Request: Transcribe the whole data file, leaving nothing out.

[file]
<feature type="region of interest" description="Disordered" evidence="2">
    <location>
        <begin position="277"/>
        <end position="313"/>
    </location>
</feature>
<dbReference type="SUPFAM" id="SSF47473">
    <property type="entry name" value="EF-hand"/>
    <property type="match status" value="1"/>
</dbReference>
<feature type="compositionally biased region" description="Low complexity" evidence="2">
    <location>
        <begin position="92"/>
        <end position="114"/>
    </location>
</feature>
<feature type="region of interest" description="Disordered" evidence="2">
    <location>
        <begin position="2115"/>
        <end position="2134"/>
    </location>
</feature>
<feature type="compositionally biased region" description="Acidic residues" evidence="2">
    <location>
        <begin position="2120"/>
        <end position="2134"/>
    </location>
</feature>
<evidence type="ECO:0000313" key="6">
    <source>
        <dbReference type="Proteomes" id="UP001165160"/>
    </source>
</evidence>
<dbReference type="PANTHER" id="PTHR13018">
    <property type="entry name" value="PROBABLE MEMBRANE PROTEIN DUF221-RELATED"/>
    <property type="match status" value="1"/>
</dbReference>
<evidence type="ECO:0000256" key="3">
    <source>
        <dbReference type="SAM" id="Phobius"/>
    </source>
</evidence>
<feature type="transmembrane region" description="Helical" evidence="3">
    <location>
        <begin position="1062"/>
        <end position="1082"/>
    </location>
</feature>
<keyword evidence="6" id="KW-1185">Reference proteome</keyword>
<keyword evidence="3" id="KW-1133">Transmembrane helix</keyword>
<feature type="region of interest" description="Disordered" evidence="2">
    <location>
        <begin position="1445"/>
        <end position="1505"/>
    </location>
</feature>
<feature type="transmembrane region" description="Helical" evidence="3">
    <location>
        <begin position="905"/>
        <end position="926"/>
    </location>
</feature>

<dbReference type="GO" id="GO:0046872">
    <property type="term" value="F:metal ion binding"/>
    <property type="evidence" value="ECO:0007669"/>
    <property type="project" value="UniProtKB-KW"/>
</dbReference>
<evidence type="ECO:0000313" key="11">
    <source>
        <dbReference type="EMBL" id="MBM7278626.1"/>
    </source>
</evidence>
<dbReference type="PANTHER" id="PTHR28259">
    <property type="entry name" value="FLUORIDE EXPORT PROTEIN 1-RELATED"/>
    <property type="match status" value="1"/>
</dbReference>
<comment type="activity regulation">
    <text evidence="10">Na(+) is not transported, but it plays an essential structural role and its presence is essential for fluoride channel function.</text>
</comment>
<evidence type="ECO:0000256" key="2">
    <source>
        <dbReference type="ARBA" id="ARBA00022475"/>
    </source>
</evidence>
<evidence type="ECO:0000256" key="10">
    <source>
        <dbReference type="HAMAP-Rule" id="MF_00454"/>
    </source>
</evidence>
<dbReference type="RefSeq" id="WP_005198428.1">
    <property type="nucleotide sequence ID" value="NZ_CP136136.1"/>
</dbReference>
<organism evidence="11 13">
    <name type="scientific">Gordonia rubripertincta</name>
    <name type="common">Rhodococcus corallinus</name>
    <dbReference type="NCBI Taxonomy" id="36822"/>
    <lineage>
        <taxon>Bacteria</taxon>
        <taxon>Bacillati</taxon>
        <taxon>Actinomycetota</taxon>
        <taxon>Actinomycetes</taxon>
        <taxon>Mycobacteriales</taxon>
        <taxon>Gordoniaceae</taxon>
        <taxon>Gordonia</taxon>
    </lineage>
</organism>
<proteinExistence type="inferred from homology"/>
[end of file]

<feature type="region of interest" description="Disordered" evidence="2">
    <location>
        <begin position="277"/>
        <end position="313"/>
    </location>
</feature>
<dbReference type="SUPFAM" id="SSF47473">
    <property type="entry name" value="EF-hand"/>
    <property type="match status" value="1"/>
</dbReference>
<feature type="compositionally biased region" description="Low complexity" evidence="2">
    <location>
        <begin position="92"/>
        <end position="114"/>
    </location>
</feature>
<feature type="region of interest" description="Disordered" evidence="2">
    <location>
        <begin position="2115"/>
        <end position="2134"/>
    </location>
</feature>
<feature type="compositionally biased region" description="Acidic residues" evidence="2">
    <location>
        <begin position="2120"/>
        <end position="2134"/>
    </location>
</feature>
<evidence type="ECO:0000313" key="6">
    <source>
        <dbReference type="Proteomes" id="UP001165160"/>
    </source>
</evidence>
<dbReference type="PANTHER" id="PTHR13018">
    <property type="entry name" value="PROBABLE MEMBRANE PROTEIN DUF221-RELATED"/>
    <property type="match status" value="1"/>
</dbReference>
<evidence type="ECO:0000256" key="3">
    <source>
        <dbReference type="SAM" id="Phobius"/>
    </source>
</evidence>
<feature type="transmembrane region" description="Helical" evidence="3">
    <location>
        <begin position="1062"/>
        <end position="1082"/>
    </location>
</feature>
<keyword evidence="6" id="KW-1185">Reference proteome</keyword>
<keyword evidence="3" id="KW-1133">Transmembrane helix</keyword>
<feature type="region of interest" description="Disordered" evidence="2">
    <location>
        <begin position="1445"/>
        <end position="1505"/>
    </location>
</feature>
<feature type="transmembrane region" description="Helical" evidence="3">
    <location>
        <begin position="905"/>
        <end position="926"/>
    </location>
</feature>

<dbReference type="GO" id="GO:0046872">
    <property type="term" value="F:metal ion binding"/>
    <property type="evidence" value="ECO:0007669"/>
    <property type="project" value="UniProtKB-KW"/>
</dbReference>
<evidence type="ECO:0000313" key="11">
    <source>
        <dbReference type="EMBL" id="MBM7278626.1"/>
    </source>
</evidence>
<dbReference type="PANTHER" id="PTHR28259">
    <property type="entry name" value="FLUORIDE EXPORT PROTEIN 1-RELATED"/>
    <property type="match status" value="1"/>
</dbReference>
<comment type="activity regulation">
    <text evidence="10">Na(+) is not transported, but it plays an essential structural role and its presence is essential for fluoride channel function.</text>
</comment>
<evidence type="ECO:0000256" key="2">
    <source>
        <dbReference type="ARBA" id="ARBA00022475"/>
    </source>
</evidence>
<evidence type="ECO:0000256" key="10">
    <source>
        <dbReference type="HAMAP-Rule" id="MF_00454"/>
    </source>
</evidence>
<dbReference type="RefSeq" id="WP_005198428.1">
    <property type="nucleotide sequence ID" value="NZ_CP136136.1"/>
</dbReference>
<organism evidence="11 13">
    <name type="scientific">Gordonia rubripertincta</name>
    <name type="common">Rhodococcus corallinus</name>
    <dbReference type="NCBI Taxonomy" id="36822"/>
    <lineage>
        <taxon>Bacteria</taxon>
        <taxon>Bacillati</taxon>
        <taxon>Actinomycetota</taxon>
        <taxon>Actinomycetes</taxon>
        <taxon>Mycobacteriales</taxon>
        <taxon>Gordoniaceae</taxon>
        <taxon>Gordonia</taxon>
    </lineage>
</organism>
<proteinExistence type="inferred from homology"/>